In the next several months, the Huntsville School Board will be tasked with finding a replacement for former Superintendent Clint Jones, who submitted his resignation last Monday after accepting a job with the University of Arkansas. Through December, the board has tabbed former Assistant Superintendent Tammi Davis to fill the superintendent’s role, though that stay could be longer with Davis announcing Monday that she plans to pursue the position on a permanent basis.

Though community support was often not strongly behind Jones, he did accomplish a number of things: he increased security at the district, kept the district’s budget in the black (and then some) and brought teachers annual bonuses and, more recently, much-needed raises. But Jones also fell short in some areas, most notably in his failure to pass a millage for a new district activity center. It’s our belief that the next superintendent needs to not only continue the positive work Mr. Jones has done in his tenure with the Huntsville School District, but excel in areas he didn’t: namely in gaining community support to progress the district to a competitive level with surrounding schools.

Hiring from within the district would alleviate issues seen with Mr. Jones. Change isn’t a bad thing, but let’s be honest: not everyone adapts well to it. It’s not necessary that the board hire someone local for the position (or, if it keeps with Mrs. Davis at the helm, for it to hire someone local for the assistant position), but if a person is hired from out-of-town, they do have a steeper hill to climb. If they want community support, they’ll have to hit the ground running to become ingrained in the community, both within and outside the school.

The following is a list of several things that we think the community wants to see the new superintendent accomplish:

• Get active. The superintendent is the face of the school district, and must be involved top-to-bottom in the community, from attending community functions to being involved in local civic organizations. That also includes increasing participation at events in St. Paul. The St. Paul schools may be 30 minutes away, but they’re as much a part of the school district as the Huntsville middle and high schools.

• Better communication. The superintendent needs to act as a liaison between the community, the teachers and the school board. That includes open, honest communication – even when things aren’t going well with certain parts of the district. Teacher turnover is high, and we know that not all programs have been successful (such as Flex Mod), and that some departments and classrooms have seen some budget reductions. The community wants a superintendent who will move forward with them – that doesn’t happen without open communication and honesty, even about some of the hard decisions administration sometimes has to make.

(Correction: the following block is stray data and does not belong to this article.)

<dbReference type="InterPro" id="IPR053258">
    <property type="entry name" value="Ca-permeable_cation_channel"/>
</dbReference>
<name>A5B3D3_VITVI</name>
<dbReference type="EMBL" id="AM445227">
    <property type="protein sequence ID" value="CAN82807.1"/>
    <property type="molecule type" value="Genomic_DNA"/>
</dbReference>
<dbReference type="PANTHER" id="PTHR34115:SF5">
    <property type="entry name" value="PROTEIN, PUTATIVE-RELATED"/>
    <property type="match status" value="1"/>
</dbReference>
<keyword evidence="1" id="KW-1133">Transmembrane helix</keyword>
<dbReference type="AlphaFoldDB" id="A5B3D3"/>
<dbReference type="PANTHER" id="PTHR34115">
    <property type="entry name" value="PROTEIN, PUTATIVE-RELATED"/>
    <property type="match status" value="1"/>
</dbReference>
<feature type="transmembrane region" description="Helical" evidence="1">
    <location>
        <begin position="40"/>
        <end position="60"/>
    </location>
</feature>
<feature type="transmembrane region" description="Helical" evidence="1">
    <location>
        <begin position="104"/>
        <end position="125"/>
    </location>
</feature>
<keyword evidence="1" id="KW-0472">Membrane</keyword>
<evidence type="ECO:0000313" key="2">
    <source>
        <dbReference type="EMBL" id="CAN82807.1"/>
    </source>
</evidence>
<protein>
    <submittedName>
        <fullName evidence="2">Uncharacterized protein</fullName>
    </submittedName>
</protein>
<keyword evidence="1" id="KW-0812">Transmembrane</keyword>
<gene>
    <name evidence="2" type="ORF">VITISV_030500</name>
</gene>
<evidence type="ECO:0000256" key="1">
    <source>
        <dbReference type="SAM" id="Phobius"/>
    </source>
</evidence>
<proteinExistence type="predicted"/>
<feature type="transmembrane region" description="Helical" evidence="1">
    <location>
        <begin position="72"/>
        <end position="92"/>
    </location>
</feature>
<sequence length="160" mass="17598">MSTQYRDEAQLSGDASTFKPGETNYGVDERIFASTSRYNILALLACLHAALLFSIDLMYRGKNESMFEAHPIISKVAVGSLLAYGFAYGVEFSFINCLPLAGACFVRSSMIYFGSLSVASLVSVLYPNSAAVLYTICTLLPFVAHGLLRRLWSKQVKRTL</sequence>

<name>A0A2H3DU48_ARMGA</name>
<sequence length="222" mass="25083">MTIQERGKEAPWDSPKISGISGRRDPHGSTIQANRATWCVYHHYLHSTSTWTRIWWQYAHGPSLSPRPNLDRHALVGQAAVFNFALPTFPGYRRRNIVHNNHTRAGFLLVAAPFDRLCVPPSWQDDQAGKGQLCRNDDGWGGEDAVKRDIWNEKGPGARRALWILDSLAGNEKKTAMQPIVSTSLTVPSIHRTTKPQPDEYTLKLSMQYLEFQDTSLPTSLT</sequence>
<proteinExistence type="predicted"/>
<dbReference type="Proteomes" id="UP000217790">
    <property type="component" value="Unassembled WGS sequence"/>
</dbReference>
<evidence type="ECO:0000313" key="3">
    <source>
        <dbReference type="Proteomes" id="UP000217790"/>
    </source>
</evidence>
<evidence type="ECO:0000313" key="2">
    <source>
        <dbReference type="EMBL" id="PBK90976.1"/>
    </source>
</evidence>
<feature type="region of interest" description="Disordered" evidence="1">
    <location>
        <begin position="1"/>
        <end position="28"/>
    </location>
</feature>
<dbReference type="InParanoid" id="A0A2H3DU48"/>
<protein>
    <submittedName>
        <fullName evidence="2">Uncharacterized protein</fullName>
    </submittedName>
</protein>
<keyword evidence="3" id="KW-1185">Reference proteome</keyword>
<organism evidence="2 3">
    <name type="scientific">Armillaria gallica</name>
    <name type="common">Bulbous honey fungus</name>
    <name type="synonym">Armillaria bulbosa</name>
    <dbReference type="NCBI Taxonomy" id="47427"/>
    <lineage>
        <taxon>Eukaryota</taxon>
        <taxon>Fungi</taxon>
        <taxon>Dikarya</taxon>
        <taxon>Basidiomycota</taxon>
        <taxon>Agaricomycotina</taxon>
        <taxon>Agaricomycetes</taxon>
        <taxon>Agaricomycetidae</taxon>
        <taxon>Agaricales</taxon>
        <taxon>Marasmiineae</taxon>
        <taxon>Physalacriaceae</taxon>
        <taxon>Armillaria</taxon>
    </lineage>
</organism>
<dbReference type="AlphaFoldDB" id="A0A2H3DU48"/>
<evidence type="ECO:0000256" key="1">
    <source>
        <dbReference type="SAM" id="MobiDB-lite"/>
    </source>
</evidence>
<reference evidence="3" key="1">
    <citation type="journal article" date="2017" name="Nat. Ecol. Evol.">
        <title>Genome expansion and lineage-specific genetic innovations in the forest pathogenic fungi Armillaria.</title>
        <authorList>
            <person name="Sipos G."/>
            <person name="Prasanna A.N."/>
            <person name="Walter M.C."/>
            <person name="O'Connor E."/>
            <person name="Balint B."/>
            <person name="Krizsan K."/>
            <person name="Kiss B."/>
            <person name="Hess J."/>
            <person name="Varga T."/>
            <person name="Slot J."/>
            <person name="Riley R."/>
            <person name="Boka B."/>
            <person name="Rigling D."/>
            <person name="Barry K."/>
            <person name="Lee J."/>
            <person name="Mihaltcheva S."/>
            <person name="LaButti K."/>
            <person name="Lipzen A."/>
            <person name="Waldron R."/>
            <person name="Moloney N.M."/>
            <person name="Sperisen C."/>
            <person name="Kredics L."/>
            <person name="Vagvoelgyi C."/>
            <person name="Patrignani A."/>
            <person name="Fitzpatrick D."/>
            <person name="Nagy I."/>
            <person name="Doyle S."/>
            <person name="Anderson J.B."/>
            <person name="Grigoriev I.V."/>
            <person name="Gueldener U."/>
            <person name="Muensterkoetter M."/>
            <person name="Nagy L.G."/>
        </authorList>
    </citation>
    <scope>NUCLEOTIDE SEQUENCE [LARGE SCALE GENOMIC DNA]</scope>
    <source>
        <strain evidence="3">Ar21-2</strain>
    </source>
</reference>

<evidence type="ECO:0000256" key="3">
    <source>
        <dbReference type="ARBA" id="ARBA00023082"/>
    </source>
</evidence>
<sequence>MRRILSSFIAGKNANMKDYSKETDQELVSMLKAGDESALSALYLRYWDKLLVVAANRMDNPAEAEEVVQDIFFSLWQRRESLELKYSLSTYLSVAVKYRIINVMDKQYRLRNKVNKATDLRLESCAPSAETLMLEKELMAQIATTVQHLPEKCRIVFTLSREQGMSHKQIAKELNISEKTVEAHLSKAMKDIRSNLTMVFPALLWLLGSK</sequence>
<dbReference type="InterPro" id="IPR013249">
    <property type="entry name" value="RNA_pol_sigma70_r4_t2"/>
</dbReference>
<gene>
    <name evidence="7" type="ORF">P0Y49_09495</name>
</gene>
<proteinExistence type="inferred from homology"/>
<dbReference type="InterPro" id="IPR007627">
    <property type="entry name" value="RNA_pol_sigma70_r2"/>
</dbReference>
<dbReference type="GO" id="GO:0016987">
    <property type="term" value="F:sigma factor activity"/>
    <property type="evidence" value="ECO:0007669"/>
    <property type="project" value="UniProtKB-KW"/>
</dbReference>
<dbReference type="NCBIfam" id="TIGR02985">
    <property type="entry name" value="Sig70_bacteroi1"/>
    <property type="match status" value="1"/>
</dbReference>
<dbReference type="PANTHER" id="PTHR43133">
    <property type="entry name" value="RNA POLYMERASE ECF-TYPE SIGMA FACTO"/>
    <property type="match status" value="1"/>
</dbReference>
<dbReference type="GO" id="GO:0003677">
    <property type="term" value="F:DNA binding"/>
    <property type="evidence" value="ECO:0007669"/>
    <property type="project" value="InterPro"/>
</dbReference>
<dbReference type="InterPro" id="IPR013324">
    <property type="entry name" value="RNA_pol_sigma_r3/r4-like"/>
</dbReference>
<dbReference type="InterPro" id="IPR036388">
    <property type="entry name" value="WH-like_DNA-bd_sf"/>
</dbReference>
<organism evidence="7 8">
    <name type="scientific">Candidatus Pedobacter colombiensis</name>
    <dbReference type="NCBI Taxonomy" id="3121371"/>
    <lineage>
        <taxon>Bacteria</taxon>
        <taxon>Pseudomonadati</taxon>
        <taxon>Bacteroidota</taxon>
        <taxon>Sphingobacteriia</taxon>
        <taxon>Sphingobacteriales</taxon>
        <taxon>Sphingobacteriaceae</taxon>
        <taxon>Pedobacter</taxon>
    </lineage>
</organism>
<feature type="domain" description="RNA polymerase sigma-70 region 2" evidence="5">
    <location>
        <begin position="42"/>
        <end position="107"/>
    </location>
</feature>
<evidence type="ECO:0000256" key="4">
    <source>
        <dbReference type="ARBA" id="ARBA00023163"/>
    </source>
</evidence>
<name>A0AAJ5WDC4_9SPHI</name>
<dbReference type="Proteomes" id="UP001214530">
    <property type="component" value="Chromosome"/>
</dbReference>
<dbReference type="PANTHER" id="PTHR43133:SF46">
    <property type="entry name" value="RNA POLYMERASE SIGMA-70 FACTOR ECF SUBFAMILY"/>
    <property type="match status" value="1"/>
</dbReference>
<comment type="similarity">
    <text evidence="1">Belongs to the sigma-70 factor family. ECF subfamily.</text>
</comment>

• Increase enrollment. Last year, we saw an exodus of dozens of students leaving the Huntsville School District to attend school in Elkins. Though a smaller school, the district was seen as one that’s been more progressive through updating its facilities (it most recently renovated its football field) and was an alternative for parents and students who were turned off from the Flex Mod scheduling at the Huntsville and St. Paul high schools. We need to get those students back, and give them more reason to stay with us.

• Continue security improvements. Jones’ biggest achievement as superintendent, perhaps, was the continuous upgrading of security at the district’s five campuses, from locking doors and key fob entries to limited access vestibules at the high and intermediate schools and the hiring of a second school resource officer. The fact is we live in a dangerous time. Shootings at Parkland and Sandy Hook have emphasized the need for districts everywhere to put money toward keeping students safe. The new superintendent must keep that as a priority.

• Pass a millage. We had some of the worst facilities in the 4A conference. This year, we’re moving up to 5A, and we don’t hold a candle to the facilities of our competition. Not only do the larger schools in our area – the Bentonville, Fayetteville and Springdale districts – greatly overpower us in terms of facilities, but so too do like-sized and smaller districts such as Farmington, Harrison and Elkins. Our gyms lack air conditioning and adequate parking and space for other activities. Not only does this put us at a disadvantage in terms of luring other visitors here (such as for sports tournaments), but also for keeping locals here – no longer should families have to drive to Fayetteville to see Huntsville students graduate.

Jones’ biggest shortcoming as superintendent was that he was unable to bring the Huntsville School District up from one of the lowest millage rates in the state. If Huntsville wants to compete with other schools – even smaller ones such as Elkins – it has to enter the 21st century. That won’t come without community support, and gaining that is no small feat.

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